- New Review For Michigan Affirmative Action Ban-Appeals Court. Reuters A majority of judges in the 6th US Circuit Court of Appeals agreed Friday to rehear a case that overturned Michigan’s ban on affirmative action in college admissions and government hiring. Civil rights and other groups had argued that the law prevented racial and ethnic minorities from obtaining the same admission considerations universities were granting to military veterans and to applicants within certain geographical locations or particular income brackets. Reuters quotes Michigan Attorney General Bill Schuette, who requested the rehearing, as saying it is “absurd to conclude that banning racial discrimination somehow perpetuates racial discrimination.”
- Formerly Homeless Vets Show Off Apartments. Las Vegas Review-Journal That since 2009, the number of homeless veterans in the Las Vegas Valley has fallen more than 40 percent. Notably, a three-year HUD grant has helped The Radcliff, a 25-unit apartment complex near Las Vegas Boulevard, provide shelter for as many as 240 veterans. Meanwhile, according to the Veterans Affairs Department, the number of homeless veterans across the nation has also declined — from 150,000 in 2009 to 75,000 in 2011.
- Veterans To Be Honored In Mud Bowl Parade Saturday. Conway (NH) Daily Sun “On this 10th anniversary 9/11 weekend, Maj. Frank McCarthy (US Marine Corps-Ret.) and his fellow veterans will be honored by serving as grand marshals of Saturday’s 29th annual Tournament of Mud Parade — but they will also be saluting their fallen brothers and sisters in arms who have made the ultimate sacrifice for this country. ‘I think of the people I served with, and all who have served this country, not just on September 11th, but also on Memorial Day and Veterans Day,'” said McCarthy, a Vietnam veteran and a “state Republican representative.” He will be “part of the group that will lead” North Conway’s parade on Saturday.
- Annual Serv-A-Palooza Benefits Veterans Center. York County (ME) Coast Star “The sound of power saws buzzed through the air at the Veteran’s Center for Disabled American Veterans as part of a community service kick-off led by Timberland Co. and its partners.” More than “650 New Hampshire volunteers participated in Timberland’s 14th annual Serv-a-palooza Thursday, working on six different projects throughout New Hampshire. The Veterans Affairs project brought a team of 70 volunteers comprised of Timberland employees and members of their service partner AmeriCorps program City Year, as well as volunteers from the Junior Reserve Officer Training Corps in Hampton.”
- Governor Jindal Awards 118 Veterans From East Baton Rouge Parish With The LA Veterans Honor Medal. KATC-TV Louisiana Gov. Bobby Jindal “awarded 118 veterans from East Baton Rouge Parish with the Louisiana Veterans’ Honor Medal at Covenant Community Church.” Gov. Jindal was joined by “Louisiana Department of Veterans Affairs (LDVA) Secretary Lane Carson and Major General Bennett C. Landreneau, Adjutant General of the Louisiana National Guard, to award the state’s veterans with a special medal in honor of their service in the Armed Forces.” In 2008, Jindal signed a measure to “create the Veterans’ Honor Medal Program in order to recognize and honor all of Louisiana’s veterans.”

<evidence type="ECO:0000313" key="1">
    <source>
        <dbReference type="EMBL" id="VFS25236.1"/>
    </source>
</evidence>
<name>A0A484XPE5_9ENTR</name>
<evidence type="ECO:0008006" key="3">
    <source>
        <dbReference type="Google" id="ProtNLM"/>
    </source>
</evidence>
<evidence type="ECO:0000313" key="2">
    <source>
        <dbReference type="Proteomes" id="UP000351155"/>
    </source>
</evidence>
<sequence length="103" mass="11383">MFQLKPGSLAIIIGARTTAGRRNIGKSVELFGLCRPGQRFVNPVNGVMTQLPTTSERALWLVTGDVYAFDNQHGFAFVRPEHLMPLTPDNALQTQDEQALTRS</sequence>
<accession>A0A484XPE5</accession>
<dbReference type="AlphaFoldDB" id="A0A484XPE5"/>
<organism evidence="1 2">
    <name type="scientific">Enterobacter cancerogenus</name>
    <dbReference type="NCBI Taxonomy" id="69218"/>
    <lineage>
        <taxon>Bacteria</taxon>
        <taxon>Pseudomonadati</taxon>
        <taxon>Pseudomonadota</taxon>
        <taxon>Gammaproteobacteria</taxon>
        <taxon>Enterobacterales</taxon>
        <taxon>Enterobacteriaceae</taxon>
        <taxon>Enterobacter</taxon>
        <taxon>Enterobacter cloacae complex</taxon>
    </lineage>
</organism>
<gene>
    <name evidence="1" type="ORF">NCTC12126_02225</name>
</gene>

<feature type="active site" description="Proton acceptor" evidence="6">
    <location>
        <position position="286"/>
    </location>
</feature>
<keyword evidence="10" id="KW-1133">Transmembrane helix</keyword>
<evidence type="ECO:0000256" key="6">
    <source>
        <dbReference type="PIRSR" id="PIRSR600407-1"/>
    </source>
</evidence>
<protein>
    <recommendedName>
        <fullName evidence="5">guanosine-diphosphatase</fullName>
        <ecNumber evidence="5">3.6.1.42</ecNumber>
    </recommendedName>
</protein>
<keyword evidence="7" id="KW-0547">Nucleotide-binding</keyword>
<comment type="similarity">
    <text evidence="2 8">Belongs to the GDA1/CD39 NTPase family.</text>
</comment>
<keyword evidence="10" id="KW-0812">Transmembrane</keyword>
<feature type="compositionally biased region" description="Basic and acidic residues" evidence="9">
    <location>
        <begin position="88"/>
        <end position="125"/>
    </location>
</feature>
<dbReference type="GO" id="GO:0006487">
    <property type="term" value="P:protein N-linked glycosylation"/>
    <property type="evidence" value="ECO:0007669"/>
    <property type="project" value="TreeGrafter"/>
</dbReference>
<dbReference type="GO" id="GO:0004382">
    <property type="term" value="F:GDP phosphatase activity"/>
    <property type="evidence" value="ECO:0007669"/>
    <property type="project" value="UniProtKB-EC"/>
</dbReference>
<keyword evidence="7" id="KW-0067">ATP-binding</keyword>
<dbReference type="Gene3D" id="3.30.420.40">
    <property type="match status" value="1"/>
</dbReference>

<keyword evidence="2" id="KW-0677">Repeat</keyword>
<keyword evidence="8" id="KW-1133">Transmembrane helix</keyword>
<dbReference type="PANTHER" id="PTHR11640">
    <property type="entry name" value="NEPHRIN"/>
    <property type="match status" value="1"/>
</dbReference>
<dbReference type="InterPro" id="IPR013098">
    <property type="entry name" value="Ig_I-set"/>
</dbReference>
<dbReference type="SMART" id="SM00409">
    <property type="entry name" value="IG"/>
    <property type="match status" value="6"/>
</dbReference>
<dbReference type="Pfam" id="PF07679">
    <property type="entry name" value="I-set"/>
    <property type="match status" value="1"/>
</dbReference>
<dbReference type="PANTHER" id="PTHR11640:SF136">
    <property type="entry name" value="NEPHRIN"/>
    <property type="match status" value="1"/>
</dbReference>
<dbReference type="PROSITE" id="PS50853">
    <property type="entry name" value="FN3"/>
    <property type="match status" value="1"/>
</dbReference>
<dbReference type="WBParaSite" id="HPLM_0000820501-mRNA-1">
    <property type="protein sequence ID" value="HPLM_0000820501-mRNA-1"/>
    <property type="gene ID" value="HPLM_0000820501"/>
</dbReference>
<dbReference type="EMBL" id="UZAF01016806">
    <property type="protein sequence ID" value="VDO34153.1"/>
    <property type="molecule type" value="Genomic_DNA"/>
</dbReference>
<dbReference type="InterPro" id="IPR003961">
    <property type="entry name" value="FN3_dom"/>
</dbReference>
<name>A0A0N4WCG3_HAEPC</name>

- VA, DOD Choose Open Source To Combine EHRs. Information Week The Veterans Affairs and Defense Departments officially launched their Open Source Electronic Health Record Agent Aug. 30, reports that OSEHRA “now has its own website and is ready to accept contributions from the private sector.” Meanwhile, the VA is planning to “make the source code” for its VistA EHR “available to the community.” VA Chief Technology Officer Peter Levin, told InformationWeek that the two departments “want to use an open-source community to develop their new unified system for several reasons,” including that it is a “fairer acquisition strategy” in that it levels the vendor “playing field.” Also, the approach will “help identify and fix software ‘bugs’ more quickly and provide better security”; and it will “be more effective for tax payers,” Levin explained.
- Vet Org, Nonprofit Settle Purple Heart Dispute. AP Tonganoxie, Kansas-based Purple Hearts Veterans Foundation “agreed to stop using the term ‘Purple Heart’ and will pay a national organization $5,000.” The lawsuit (pdf) by the Military Order of the Purple Heart Service Foundation, which is based in Virginia, accused the Kansas group of “trademark infringement,” alleging that “donors to the Kansas group might falsely believe that it was aligned with the Military Order of the Purple Heart, which helps veterans who received the military honor.”
- VA Adds Lifetime-EHR Test Sites. Modern Healthcare The VA announced it will “more than double the number of pilot sites” as part of its Virtual Lifetime Electronic Record initiative. VA Secretary Eric Shinseki said the pilots are “an initial step toward a larger capability which will become available” throughout the VA. Notably, all 11 VLER expansion sites are “scheduled to be operational this fall.” They include Grand Junction (CO) VA Medical Center, and multiple rural Utah exchange hospitals; Asheville (NC) VA Medical Center and WNC Health Network; VA Western New York Healthcare System in Buffalo and Buffalo-area HEALTHeLINK hospitals; Ralph H. Johnson VA Medical Center in Charleston (SC) and Charleston-area exchange hospitals; Minneapolis VA Health Care System and Minnesota exchange hospitals; and VA Puget Sound Health Care System (WA) and MultiCare